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29 - 31 August 1995

by Rose Petersen & Ian Smith

This is the third trip report of a three state trip taken by Ian and I this summer.      This was a wonderful, not planned, addition to our trip.  We went because the description sounded like good bird habitat and it would be cooler than the desert.  The campground is HUGE (over 400 sites) with lots and lots of good spots.  No need to reserve, $14.  a night).  Again there are fee showers (.75 for the shower plus .10 to open the door!) There are places to eat in the park but it wasn't wonderful and it was expensive, but it beat driving all the way back to Cortez.  It looked like there were inexpensive motels in Cortez.

The roads are very winding and the speed limit along them are justifiable slow so it takes a while to go from A to Z.  It is impossible to bird along the road, either by driving or trying to walk along the main roads.  But there are great canyon walks and trails and places at the lookouts or around the Anasazi sites.

There is a bookstore, mostly about the Cliff Dwellers and a museum.  The museum was quite good.  Learning the history of the Anasazi Indians from the beginning pit houses to the incredible cliff dwellings was a side treat for us.

It is necessary to register before hiking some of the trails.  The Spruce Canyon hike is a 3 mile loop descending to canyon bottom and then back up.  It was super.  Great birds, no people.  We saw all of the warblers on the list here.  They evidently were in fall migration.

We saw our life Green-tailed Towhee at Park Point, the highest point in the park.  Amazing scenery.

The morning we left we hiked along the Knife Edge Trail (no need to register) Unbelievable.  Wild flowers were in full bloom and we couldn't believe how many hummingbirds there were.  This is a good place to find Calliope HB in migration.  We thought we might have seen one but didn't count it.  There were Rufous, Black-chinned, and Broad-tailed hummingbirds here, thousands of them.  We also saw a pair of Peregrine Falcons, Rock Wrens and more Green-tailed Towhee.  All these birds plus fantastic views of the valley below.  This was a highlight of the entire trip.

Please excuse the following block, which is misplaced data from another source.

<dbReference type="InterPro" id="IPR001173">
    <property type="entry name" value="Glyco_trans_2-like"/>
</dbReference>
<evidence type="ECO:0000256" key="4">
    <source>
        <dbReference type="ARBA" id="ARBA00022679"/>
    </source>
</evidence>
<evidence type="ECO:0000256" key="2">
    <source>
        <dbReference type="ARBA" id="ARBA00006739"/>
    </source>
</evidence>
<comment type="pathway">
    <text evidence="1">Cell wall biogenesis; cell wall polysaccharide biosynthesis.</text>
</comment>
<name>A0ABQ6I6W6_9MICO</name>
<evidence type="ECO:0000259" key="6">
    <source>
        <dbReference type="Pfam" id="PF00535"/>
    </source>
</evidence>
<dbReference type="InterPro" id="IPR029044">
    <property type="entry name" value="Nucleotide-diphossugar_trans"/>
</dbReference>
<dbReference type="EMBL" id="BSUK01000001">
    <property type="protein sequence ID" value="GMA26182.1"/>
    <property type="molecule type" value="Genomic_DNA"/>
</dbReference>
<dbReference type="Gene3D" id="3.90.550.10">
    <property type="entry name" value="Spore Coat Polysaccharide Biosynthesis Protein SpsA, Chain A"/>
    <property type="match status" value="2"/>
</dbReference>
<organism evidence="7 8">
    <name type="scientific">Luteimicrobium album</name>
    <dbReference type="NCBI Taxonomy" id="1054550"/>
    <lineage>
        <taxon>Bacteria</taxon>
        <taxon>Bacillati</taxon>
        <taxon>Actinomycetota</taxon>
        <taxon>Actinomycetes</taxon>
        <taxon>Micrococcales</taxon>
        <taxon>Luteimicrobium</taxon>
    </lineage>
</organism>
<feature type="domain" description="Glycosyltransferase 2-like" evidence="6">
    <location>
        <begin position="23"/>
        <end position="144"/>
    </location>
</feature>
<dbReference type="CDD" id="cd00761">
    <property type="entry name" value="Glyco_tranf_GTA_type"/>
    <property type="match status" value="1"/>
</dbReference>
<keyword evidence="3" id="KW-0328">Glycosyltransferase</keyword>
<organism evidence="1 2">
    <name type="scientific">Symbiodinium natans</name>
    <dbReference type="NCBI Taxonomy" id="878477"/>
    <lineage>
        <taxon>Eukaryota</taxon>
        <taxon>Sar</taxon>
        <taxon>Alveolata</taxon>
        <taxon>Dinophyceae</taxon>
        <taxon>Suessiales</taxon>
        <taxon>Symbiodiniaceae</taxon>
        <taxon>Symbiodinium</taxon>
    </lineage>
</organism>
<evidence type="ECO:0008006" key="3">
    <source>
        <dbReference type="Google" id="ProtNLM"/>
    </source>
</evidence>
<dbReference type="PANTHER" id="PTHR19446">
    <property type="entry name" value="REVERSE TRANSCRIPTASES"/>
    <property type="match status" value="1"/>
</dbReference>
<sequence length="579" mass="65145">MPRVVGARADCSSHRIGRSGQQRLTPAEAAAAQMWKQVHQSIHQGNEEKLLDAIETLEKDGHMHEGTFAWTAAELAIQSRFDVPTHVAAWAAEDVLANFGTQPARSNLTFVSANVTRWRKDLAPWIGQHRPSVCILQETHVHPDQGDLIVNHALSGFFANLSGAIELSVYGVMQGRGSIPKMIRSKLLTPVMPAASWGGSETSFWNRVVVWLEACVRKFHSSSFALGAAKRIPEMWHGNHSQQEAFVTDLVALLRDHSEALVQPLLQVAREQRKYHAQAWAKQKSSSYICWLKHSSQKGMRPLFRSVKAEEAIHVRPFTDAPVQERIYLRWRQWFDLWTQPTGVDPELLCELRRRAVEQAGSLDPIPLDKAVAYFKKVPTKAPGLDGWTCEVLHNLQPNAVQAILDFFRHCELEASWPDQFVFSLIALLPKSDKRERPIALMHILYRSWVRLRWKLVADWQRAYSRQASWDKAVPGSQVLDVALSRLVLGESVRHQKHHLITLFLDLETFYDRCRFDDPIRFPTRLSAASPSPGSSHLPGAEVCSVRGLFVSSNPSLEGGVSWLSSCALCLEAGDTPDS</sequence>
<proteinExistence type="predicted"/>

On the way to Mesa Verde from Monument Valley we saw a perched Prairie Falcon on a fence post along the road.  Ian was asleep at this point but I pulled over and woke him up as this was a life bird for him.  We only saw the one the entire 3 state trip.

Bird List:

Canada Goose
Turkey Vulture
Red-tailed Hawk
American Kestrel
Peregrine Falcon
Wild Turkey
Rock Dove
Mourning Dove
White-throated Swift
Black-chinned Hummingbird
Broad-tailed Hummingbird
Rufous Hummingbird
Williamson's Sapsucker
Hairy Woodpecker
Western Wood-peewee
Western Kingbird
Horned Lark
Tree Swallow
Violet-green Swallow
Steller's Jay
Scrub Jay
Pinyon Jay
Black-billed Magpie
Common Raven
Mountain Chickadee
Plain Titmouse
Red-breasted Nuthatch
White-breasted Nuthatch
Rock Wren
Canyon Wren
Bewicks's Wren
Western Bluebird
Virginia's Warbler
Yellow Warbler
Black-throated Gray Warbler
Townsend Warbler
Hermit Warbler
Wilson's Warbler
Green-tailed Towhee
Rufous-sided Towhee
Chipping Sparrow
Red-winged Blackbird
Western Meadowlark
Brewer's Blackbird

The blackbirds, starling and meadowlark were seen after descending from Mesa Verde and were in the farm fields area.

Rose Petersen
Ian Smith

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